Tips for Nailing Your Interview Presentation

nailing your interview

Imagine the stress, nerves and anxiety associated with interviewing for a job — multiply that by 10, and that’s how you might initially feel when you’re told to perform an interview presentation.

You’ll have to speak in front of a group of professionals and show them why you’re the best candidate for the job. It looks like those public speaking classes are coming in handy for something, after all.

At this final stage in the interviewing process, it’s more important than ever to perform well. However, if public speaking isn’t your strong point or if you feel as though this is too stressful, relax. Preparing for an interview presentation is just like preparing for a regular interview. If you take the time to get ready, there’s no reason you shouldn’t nail it.

Have Structure

This presentation is supposed to show your qualifications, so you want it to be structured and organized. A good rule of thumb is to make it seem as though you’re telling a story. It’s much more engaging if it seems like a journey — where you started out, how you got your qualifications, what you plan to do with the job once you get there.

Cover the past, present and future. Most importantly, keep their attention. Start with an engaging beginning, move onto strong arguments and end with a compelling conclusion.

Incorporate Visual Aids (And Have a Backup Plan)

Hearing someone do nothing but talk for an entire presentation is tedious and will lose people’s attention instantly. It’s a smart idea to include visuals such as display boards for the benefit of the people in the room. But don’t let the visuals overwhelm your presentation.

Images and visuals are great tools — they can show your skills and your accomplishments, something that words alone cannot always do. If you’re relying on an electronic presentation, have a backup plan in case something isn’t working that day. The last thing you want to do is look unprepared.

Practice Beforehand

You should know your presentation inside out before you step into the room. Go through your presentation and make a note of any little thing that could be important, such as when to emphasize a point, when to pause, even when to breathe.

Ask some friends you trust to watch your presentation and act as the panel. Have them ask questions, particularly questions you think will be asked. Keep this up until you’re confident you know the presentation well.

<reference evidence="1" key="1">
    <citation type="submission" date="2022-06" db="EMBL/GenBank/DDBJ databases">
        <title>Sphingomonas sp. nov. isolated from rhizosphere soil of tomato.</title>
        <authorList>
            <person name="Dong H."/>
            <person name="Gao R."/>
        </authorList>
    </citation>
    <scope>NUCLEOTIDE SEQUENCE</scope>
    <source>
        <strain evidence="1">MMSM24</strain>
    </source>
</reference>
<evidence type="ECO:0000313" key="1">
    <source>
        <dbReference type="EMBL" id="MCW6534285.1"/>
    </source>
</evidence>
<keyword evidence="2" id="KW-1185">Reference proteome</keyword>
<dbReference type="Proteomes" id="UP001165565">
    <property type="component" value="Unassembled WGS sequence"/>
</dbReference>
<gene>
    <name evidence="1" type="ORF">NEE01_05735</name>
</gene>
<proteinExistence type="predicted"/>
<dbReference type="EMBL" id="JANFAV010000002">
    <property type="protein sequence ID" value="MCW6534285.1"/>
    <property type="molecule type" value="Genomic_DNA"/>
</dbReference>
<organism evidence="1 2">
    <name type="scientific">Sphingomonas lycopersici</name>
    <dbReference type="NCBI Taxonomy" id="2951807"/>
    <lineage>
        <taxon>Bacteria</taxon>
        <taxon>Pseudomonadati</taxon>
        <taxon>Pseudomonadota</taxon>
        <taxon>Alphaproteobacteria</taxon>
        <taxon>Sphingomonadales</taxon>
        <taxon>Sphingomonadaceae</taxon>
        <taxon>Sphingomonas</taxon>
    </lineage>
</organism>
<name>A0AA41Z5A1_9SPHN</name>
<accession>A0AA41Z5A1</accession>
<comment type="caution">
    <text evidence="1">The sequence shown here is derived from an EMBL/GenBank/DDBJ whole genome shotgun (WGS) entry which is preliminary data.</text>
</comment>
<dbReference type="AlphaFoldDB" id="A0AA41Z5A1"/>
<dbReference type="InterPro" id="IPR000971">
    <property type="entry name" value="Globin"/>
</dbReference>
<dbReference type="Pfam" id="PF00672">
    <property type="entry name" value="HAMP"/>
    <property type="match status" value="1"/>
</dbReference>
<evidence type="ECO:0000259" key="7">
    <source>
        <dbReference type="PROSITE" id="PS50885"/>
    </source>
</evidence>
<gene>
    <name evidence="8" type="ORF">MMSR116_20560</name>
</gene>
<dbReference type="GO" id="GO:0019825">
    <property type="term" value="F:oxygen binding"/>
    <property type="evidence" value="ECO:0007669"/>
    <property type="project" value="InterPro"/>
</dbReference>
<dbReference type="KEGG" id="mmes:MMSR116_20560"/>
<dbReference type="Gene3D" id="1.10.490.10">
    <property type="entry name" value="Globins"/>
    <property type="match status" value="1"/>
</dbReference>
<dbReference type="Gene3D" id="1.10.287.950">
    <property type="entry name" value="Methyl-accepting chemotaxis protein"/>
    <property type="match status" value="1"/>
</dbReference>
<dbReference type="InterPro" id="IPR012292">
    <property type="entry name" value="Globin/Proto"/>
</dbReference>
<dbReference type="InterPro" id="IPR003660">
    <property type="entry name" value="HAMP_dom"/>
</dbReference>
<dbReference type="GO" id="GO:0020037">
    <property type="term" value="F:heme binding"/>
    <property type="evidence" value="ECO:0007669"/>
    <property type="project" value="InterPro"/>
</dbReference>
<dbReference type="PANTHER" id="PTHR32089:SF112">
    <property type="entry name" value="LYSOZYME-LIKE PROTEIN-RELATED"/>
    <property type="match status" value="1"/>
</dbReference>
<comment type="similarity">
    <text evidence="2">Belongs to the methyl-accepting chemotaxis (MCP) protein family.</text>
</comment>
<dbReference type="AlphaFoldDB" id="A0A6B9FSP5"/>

Maintain Strong Body Language

The way you carry yourself says more than your words can. For example, if you pace back and forth, you appear nervous. When you stand firmly or move with a purpose, it shows you’re confident. When you’re presenting, show you’re confident and comfortable.

If you don’t think you can do that, fake it. Have those trusted friends of yours call you out when you’re slumping or closing yourself off. Be aware when you have weak body language and correct it until it’s second nature.

Know Your Audience

Remember, you’re essentially selling your brand to potential employers. Show them why they should invest in it. You should know who will be there, what the company does, the culture — anything that will work in your favor. Just as you tailor your resume or cover letter for each job you apply to, you need to make sure this presentation is a perfect fit for the people who will see it.

Wear Your Power Outfit

As crazy as it sounds, what you wear affects how you feel. When you think you look good, you feel good. Wear your best professional outfit — a nice pencil skirt with a blazer and modest heels or a rocking pantsuit with a sharp blouse — and make it your own. Don’t go too crazy with the accessories, but if you need a flash of color add a necklace or a bracelet.

Getting ready for the interview presentation can be stressful and nerve-wracking, but with practice and a bit of psychological boosters, you’ll walk in that room knowing you’re ready for it.

Images by Kaboompics and Unsplash

Kayla Matthews

Kayla Matthews is a writer with a passion for productivity and goal hacking. You can find her on your social sites and at Productivity Theory, her personal productivity blog. For more productivity-related posts, subscribe to her newsletter here.

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